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Dr. Stacey Patton

Stacey PattonTitle: Assistant Professor, School of Global Journalism & Communications Morgan State University

A veteran journalist and trained historian, Dr. Stacey Patton is an award-winning author, child advocate and an assistant professor of multimedia journalism at Morgan State University in Baltimore. Patton’s first book That Mean Old Yesterday: A Memoir was followed by Spare the Kids: Why Whupping Children Won’t Save Black America. She is currently working on her third book Strung Up: The Lynching of Black Children and Teenagers in America, 1880-1968. Patton attended Johns Hopkins University and New York University and earned a Ph.D. in African American history from Rutgers University. Known for her provocative essays, Patton has written for The New York Times, The Washington Post, The Baltimore Sun,, The Chronicle of Higher Education and Dame Magazine. In 2015, she was awarded the Vernon Jarrett Medal for her national commentary and reporting on race.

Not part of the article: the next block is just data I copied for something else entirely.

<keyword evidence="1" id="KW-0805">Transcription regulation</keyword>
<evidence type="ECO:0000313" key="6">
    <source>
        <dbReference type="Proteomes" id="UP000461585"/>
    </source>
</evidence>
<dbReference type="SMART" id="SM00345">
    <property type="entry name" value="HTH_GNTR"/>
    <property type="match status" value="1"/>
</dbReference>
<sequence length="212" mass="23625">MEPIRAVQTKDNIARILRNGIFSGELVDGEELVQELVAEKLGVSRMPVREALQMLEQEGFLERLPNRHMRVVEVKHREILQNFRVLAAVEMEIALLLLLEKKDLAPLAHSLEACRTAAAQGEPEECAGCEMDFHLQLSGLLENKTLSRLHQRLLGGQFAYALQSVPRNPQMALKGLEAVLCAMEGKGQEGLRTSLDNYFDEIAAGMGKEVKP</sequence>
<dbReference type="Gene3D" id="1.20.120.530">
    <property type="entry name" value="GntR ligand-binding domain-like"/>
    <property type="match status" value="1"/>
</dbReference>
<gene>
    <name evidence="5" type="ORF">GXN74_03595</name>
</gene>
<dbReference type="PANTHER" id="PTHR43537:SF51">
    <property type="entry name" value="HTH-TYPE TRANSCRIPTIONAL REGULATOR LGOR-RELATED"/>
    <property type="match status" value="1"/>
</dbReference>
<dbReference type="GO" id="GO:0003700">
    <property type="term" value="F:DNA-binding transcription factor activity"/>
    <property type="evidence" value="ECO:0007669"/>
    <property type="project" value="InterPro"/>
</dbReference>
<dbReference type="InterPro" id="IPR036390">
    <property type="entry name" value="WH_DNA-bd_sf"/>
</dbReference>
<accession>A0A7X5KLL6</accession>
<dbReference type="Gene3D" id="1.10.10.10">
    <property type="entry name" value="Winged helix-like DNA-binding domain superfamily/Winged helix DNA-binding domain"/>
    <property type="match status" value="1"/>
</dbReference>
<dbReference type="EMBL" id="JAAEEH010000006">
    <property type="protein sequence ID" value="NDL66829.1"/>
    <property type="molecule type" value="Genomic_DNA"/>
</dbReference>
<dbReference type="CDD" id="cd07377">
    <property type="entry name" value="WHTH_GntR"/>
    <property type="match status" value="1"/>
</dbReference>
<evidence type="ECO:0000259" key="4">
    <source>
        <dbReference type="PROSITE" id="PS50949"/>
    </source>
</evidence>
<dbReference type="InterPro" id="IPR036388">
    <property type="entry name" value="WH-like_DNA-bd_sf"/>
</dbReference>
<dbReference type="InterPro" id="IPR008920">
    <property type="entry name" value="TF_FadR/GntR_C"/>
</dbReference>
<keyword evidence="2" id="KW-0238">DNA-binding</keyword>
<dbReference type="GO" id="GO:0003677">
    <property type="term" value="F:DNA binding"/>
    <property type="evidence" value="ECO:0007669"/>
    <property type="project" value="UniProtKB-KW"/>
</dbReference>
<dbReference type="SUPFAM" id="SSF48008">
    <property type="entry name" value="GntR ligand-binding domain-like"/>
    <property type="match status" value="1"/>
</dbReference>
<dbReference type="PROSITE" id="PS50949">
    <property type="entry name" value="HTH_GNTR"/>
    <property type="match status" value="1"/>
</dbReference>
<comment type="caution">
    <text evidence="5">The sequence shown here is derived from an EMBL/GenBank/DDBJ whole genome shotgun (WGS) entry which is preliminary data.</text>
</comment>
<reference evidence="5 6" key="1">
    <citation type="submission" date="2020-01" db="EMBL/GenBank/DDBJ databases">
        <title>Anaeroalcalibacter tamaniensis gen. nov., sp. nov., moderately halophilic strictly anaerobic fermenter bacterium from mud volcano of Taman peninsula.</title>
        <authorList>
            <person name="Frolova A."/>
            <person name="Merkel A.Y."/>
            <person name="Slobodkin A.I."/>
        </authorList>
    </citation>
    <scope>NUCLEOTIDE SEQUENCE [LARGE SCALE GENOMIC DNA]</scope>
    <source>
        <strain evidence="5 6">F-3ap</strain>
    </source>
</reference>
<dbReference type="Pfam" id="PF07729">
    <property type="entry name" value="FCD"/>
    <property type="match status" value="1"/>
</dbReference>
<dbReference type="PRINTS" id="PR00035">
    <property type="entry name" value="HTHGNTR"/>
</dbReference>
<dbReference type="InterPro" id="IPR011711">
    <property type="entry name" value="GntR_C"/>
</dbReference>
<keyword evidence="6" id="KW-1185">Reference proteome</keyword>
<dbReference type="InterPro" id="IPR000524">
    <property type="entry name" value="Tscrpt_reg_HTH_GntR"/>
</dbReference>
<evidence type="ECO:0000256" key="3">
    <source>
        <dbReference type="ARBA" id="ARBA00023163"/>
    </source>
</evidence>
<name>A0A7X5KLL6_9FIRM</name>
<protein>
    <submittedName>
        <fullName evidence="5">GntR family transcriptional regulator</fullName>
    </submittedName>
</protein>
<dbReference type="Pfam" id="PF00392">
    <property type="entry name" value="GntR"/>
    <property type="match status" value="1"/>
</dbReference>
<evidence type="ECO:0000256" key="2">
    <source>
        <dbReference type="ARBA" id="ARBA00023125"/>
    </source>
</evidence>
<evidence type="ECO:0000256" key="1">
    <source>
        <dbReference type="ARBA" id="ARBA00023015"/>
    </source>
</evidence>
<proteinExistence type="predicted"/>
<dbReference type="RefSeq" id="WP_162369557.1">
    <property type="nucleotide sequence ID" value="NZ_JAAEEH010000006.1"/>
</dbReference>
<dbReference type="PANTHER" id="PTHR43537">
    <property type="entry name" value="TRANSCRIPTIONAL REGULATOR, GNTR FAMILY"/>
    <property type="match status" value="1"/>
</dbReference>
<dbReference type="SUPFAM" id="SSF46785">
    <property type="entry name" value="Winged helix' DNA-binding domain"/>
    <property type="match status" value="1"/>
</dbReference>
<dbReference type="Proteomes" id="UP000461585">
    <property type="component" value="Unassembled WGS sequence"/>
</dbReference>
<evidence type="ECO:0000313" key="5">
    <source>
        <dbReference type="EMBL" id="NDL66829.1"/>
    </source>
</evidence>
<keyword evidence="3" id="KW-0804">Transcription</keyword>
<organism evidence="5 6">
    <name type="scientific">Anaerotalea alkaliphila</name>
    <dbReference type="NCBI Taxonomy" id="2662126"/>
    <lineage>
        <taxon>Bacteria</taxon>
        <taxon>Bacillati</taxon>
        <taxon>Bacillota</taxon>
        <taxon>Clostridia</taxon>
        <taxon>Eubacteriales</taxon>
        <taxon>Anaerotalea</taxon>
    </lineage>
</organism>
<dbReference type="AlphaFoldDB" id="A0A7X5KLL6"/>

A New Track: Fostering Diversity and Equity in Athletics
American sport has always served as a platform for resistance and has been measured and critiqued by how it responds in critical moments of racial and social crises.
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A New Track: Fostering Diversity and Equity in Athletics